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You’ve put your point of view. You think you’ve got agreement. But then things fall apart. People don’t do what you expected them to do.
You are frustrated. More than that: you’re angry.

But before you go in mob-handed, take a step back and ask yourself some reflective questions.

A different perspective

The nature of the agreement may have been crystal clear in your mind – but do you know what was going on in the minds of other people?
At the time, people maybe thought they understood, but when they came to implement it, perhaps they found that:
•    they were not clear what they had agreed to do
•    their interpretation was different from yours
•    there were implications and consequences that they hadn’t been aware of when they made the agreement

The culture

The climate and culture in which people work may lead to people saying ‘Yes, I agree’ and subsequently acting in ways that subvert that apparent agreement. This tends to happen when people:
•    don’t have the confidence to say that they disagree
•    fear the consequences of not agreeing
•    don’t believe that their opinions and input would be listened to
•    are influenced by the apparent consensus of the group – only to find that the consensus quickly crumbles away.

Could this have been happening in your situation?

What you can do in setting up the agreement

Be very clear about what has prompted the need for an agreement. Describe the way you see things and what is important to you.

Nurture the sense that people matter and that it’s not just you making a unilateral decision for which you expect agreement from others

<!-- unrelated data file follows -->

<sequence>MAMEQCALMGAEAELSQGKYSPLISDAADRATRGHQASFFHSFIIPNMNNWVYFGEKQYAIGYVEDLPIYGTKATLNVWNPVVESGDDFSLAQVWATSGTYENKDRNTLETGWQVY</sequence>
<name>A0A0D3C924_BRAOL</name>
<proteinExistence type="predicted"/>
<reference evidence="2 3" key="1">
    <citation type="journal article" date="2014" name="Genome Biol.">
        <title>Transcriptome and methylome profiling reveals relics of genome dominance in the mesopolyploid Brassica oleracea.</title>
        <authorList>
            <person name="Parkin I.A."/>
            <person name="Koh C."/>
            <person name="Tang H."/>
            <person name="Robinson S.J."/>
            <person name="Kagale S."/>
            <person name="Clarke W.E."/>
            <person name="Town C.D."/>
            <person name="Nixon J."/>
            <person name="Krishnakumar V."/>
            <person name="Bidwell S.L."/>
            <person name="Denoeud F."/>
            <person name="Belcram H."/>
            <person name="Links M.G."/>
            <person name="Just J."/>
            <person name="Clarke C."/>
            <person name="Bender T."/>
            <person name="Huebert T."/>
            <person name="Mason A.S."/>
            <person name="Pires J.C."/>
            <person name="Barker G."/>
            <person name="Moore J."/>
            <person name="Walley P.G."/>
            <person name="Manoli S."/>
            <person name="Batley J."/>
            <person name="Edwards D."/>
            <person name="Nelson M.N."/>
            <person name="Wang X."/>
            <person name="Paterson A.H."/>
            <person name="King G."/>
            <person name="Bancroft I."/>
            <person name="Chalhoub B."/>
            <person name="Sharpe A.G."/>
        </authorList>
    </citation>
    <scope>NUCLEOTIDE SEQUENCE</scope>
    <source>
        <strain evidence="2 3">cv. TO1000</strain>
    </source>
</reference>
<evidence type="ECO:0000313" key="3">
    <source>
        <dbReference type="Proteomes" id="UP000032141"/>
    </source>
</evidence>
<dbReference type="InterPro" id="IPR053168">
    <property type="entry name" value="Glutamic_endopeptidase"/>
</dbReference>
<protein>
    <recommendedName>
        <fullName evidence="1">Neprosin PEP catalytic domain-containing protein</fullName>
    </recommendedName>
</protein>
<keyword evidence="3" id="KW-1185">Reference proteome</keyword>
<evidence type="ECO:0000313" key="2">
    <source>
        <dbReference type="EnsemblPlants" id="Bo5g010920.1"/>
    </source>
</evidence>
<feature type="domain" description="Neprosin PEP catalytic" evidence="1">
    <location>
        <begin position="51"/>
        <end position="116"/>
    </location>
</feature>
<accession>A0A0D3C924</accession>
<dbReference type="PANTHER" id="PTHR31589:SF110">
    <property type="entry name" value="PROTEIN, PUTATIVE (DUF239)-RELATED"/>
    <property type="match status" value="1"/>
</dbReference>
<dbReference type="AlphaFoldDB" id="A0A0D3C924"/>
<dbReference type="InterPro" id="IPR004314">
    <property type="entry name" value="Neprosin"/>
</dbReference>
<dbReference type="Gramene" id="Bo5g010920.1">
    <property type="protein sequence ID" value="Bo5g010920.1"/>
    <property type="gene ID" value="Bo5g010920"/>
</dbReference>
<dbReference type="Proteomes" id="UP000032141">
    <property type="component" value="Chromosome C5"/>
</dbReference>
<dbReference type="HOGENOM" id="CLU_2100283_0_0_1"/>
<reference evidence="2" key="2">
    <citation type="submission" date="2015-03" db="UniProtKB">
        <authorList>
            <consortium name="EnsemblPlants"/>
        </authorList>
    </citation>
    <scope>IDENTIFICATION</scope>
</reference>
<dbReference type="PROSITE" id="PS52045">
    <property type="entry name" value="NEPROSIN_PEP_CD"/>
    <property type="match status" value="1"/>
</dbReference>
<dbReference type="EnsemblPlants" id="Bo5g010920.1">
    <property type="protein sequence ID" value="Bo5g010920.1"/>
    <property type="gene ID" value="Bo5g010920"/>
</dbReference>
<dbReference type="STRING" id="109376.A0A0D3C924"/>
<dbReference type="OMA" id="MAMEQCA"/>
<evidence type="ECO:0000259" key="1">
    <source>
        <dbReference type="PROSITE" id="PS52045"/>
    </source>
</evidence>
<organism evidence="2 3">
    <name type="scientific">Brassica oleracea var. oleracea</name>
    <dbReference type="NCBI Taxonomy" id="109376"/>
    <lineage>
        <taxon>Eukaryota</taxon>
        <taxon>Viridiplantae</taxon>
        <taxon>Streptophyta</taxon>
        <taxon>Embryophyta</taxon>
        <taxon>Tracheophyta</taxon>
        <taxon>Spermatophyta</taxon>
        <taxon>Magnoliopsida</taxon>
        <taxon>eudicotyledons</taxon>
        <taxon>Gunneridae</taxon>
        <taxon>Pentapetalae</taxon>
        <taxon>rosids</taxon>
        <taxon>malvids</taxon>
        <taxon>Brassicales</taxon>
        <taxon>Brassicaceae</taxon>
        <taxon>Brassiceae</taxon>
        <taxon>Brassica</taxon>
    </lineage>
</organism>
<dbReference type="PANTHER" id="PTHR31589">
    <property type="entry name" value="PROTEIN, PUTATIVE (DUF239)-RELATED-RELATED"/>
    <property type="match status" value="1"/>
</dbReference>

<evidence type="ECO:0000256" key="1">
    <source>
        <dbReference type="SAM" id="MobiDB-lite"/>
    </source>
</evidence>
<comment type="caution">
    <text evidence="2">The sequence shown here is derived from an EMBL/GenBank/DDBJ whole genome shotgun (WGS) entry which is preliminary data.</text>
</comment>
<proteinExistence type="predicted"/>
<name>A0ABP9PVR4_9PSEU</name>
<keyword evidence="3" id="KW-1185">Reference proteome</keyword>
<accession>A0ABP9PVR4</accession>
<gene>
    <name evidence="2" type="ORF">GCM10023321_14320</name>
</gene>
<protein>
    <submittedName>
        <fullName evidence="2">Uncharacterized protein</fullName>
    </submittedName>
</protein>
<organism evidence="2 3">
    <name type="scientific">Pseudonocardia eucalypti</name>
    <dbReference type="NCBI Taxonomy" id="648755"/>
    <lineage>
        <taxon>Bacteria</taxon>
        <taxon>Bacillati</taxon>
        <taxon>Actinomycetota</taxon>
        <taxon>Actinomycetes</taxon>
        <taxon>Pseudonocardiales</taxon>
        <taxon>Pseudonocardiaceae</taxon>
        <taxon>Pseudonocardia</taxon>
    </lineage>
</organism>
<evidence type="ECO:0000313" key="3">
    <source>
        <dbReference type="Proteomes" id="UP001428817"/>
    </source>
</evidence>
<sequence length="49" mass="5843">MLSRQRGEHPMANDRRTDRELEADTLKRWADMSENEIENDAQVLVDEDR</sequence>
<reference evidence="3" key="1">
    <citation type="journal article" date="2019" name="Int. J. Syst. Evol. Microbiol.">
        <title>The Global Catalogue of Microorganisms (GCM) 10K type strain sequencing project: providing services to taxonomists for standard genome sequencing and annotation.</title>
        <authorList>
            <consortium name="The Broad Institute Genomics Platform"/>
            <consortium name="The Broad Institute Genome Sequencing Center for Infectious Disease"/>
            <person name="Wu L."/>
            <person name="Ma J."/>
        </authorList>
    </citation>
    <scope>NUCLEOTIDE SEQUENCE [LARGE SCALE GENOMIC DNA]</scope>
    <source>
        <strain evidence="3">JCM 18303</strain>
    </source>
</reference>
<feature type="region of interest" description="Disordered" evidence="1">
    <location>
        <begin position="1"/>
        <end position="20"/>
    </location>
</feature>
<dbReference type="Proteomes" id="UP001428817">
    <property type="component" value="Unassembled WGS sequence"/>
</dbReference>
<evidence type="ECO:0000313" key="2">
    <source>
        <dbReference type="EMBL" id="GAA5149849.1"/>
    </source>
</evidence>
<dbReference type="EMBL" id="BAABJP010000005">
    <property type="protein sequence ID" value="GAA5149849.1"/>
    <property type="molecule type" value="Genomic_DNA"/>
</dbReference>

Ask people individually for a response to the decision before you assume that an agreement has been made. Check that people are committed and not just complying  The consequences of not listening to people are that they will experience themselves as not mattering and will undermine the agreement in subtle and not so subtle ways.

If people express reservations about the decisions, avoid trying to persuade them to your point of view. Instead, explore where they are coming from. Listen.  Don’t get attached to your solution. A better decision might emerge from listening to people.

Go for agreement on the underlying importance of the outcomes that you want and recognise that there may be different ways of achieving those outcomes.

Clarify your understanding of other people’s suggestions. If you don’t think those suggestions would work, don’t make disparaging remarks about them or dismiss them out of hand. Instead, clarify your beliefs and predictions about them and continue the search for strategies that everyone can buy in to.

What you can do when agreements get broken

Check inside yourself to:
•    identify any judgments or criticisms you might be holding against about the people who didn’t do as you’d expected.  Translate these thoughts into a recognition of what was really important to you.
•    Discuss with those concerned what it was that got in the way of their not implementing the agreement
•    Explore your perspective as well as theirs and try to find a way forward. If their non-implementation is critical, and they are unable to commit to supporting the agreement, then you might have to part company with them. But this would be done not as punishment but in the spirit of recognising that there are irreconcilable differences between you.

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